November 16, 2014
In front of a crowd of 4,789 Herd fans, the Thundering Herd basketball squad earned its first winning streak of the season by defeating the Savannah State Tigers 66-47.
Leading Marshall in scoring was senior forward Shawn Smith and sophomore forward Ryan Taylor, both with 19 and 13 respectively. Taylor also recorded his first double-double of the season with 11 rebounds along with his double digit point sum.
As a team, the Savannah State Tigers only shot 0.328 percent from the field compared to Marshall’s .0428 percent. The poor shooting percentage of the visiting team can once again be credited to Marshall’s great man-to-man defense, which caused numerous Tigers to shoot difficult fade away jumpers and far post shots. Marshall also employed a 3-2 defensive set, which would lead to a burdensome trap from outside defenders, so Tiger ball handler’s in the corner would have no choice but to make strenuous plays.
On how the Herd surrendered less than 50 points, Smith said the team worked together as a unit.
“It was being as one,” Smith said. “Just running and talking to each other. Last game, we kind of did it, but this game, we really played to each other’s strengths and weaknesses, and rotating, stuff like that.”
“There’s been a big emphasis with talking on the court no matter how loud the gym is, or how quiet it is,” Taylor said. “We do a lot of down ball screens and sometimes our guards forget, but it’s up to the big’s to call it out. He (Coach D’Antoni) wants to create, or make our defense create offense, which is easier. Then on the half-court offense, once we see the bucket open on fast breaks and half court, we’re not timid to shoot the ball. He has a big emphasis on defense.”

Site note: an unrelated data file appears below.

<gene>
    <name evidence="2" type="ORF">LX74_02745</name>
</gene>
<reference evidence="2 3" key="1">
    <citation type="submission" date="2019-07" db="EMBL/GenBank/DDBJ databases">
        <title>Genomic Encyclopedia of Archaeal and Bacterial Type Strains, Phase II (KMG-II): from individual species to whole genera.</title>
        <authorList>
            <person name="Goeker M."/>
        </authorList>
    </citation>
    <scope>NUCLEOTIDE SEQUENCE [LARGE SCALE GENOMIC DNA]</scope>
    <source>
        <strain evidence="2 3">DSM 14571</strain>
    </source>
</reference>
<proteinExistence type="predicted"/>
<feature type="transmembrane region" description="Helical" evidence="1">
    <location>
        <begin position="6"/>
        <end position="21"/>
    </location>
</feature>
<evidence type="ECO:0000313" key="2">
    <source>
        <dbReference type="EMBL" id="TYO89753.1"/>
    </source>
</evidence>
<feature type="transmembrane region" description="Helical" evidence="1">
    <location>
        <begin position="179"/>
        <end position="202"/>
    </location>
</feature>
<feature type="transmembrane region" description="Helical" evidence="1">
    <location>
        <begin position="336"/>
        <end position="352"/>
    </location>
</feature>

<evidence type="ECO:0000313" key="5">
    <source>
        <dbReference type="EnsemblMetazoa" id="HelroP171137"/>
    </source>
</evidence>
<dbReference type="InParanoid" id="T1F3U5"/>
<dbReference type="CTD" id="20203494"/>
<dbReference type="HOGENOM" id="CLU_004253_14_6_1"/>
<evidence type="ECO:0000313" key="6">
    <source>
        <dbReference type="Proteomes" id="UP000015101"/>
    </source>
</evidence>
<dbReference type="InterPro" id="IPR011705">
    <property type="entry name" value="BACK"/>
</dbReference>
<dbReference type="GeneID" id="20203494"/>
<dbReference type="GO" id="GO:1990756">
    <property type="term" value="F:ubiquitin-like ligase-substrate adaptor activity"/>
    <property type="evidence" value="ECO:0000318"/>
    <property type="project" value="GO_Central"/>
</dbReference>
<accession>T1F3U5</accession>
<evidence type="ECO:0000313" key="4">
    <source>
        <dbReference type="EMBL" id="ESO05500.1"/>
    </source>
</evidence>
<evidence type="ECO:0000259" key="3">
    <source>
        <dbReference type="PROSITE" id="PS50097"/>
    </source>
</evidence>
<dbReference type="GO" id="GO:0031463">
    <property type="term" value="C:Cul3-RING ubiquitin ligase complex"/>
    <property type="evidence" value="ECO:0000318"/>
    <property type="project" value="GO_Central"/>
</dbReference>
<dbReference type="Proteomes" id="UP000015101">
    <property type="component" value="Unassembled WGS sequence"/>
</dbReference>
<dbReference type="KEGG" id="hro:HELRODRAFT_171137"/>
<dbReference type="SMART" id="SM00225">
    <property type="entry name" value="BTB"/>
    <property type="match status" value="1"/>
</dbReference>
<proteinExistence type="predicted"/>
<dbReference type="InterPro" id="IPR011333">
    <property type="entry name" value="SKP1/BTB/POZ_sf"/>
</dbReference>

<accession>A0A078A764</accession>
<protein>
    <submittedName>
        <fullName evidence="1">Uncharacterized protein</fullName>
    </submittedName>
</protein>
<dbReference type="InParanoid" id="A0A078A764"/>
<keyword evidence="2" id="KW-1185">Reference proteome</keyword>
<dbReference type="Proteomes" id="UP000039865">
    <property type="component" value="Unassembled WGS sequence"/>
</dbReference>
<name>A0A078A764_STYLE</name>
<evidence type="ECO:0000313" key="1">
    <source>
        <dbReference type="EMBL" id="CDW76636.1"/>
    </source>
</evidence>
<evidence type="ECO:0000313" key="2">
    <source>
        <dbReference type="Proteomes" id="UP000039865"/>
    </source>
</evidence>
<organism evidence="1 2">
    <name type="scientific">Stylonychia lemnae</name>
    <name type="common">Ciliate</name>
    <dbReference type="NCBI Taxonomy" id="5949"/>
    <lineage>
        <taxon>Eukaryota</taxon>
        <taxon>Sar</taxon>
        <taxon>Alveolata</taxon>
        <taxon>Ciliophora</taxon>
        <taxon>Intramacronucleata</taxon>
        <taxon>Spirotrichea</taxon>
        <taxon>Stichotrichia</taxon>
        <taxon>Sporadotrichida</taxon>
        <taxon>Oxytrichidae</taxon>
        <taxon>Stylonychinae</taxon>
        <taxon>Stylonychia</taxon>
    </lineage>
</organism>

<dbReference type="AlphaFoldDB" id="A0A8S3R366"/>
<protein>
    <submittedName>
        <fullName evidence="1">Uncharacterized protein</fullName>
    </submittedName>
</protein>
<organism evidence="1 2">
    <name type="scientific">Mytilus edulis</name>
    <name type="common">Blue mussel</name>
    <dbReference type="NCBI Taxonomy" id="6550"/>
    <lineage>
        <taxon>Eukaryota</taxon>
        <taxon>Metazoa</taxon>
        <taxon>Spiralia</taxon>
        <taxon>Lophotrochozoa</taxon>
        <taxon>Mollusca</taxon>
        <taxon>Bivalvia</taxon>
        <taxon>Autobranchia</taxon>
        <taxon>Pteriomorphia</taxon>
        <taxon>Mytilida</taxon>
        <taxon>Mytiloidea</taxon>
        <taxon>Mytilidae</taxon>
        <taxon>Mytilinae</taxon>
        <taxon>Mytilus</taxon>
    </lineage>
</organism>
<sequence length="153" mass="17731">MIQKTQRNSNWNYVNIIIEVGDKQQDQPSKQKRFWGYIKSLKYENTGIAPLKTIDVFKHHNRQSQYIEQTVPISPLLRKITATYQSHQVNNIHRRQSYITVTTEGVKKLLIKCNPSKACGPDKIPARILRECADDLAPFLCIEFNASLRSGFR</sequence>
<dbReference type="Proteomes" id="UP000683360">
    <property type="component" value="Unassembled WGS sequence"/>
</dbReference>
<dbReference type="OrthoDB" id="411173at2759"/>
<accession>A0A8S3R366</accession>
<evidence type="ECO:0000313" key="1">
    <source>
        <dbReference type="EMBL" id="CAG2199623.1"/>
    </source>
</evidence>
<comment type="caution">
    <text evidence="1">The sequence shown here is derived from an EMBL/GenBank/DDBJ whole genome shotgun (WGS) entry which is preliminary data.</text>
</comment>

“Coach just wants us to play together,” said junior forward Jay Johnson. “Everybody has to talk, and everybody has to help.”
Marshall ran its typical offense, playing high to low with post rolls, corner three’s, and backdoor passes. The Tigers ran an offense with three guards around the perimeter, one high post man setting screens or controlling the ball at the top of the key, and one low block post player for bailout scoring in case the primary offensive didn’t work.
As a Tiger point guard brought the ball across half-court, either a high post player or a wingman would receive the pass. The guard would then run the baseline to receive the pass in the corner for a
three-pointer or a mid-range jump shot where space had to be created on his own. The 3-2 defense would be vital, as the guard receiving the pass to the corner would be trapped by two Herd players. The only options after the trap would be to throw up a prayer of a shot or pass to the wingman next to him. The problem there is the Herd trapper closest to the wingman would swiftly rotate over, therefore, breaking up the offensive cycle.
Marshall didn’t play perfectly however, only shooting 6-22 behind the arc and losing the turnover battle with 14 compared to the Tigers 12.
“It wasn’t a work of art, but we’ll take it,” said Marshall head coach Dan D’Antoni.
Herd basketball is going through a major transition with a high-octane offense and numerous defensive sets, so sluggish starts and year-round learning will be no surprise to anyone.
“I thought we came out a little flat,” D’Antoni said. “Something a team that hasn’t been put together for a very long time and hasn’t proved themselves winning wise for a long time will do that. It’s a good learning tool. We lost the first jump ball which we should’ve won and the first play we ran, we weren’t mentally ready for it, and we messed it up. I think we regrouped a little bit. Defense was adequate. It’s hard to guard that team because they hold the ball for so long and they’re very active. We’re going to have to do some work and make sure we’re improving on how we attack when there’s a lot of heavy pressure from a lot of little guys.”
Marshall’s next game will be against West Virginia Tech Tuesday.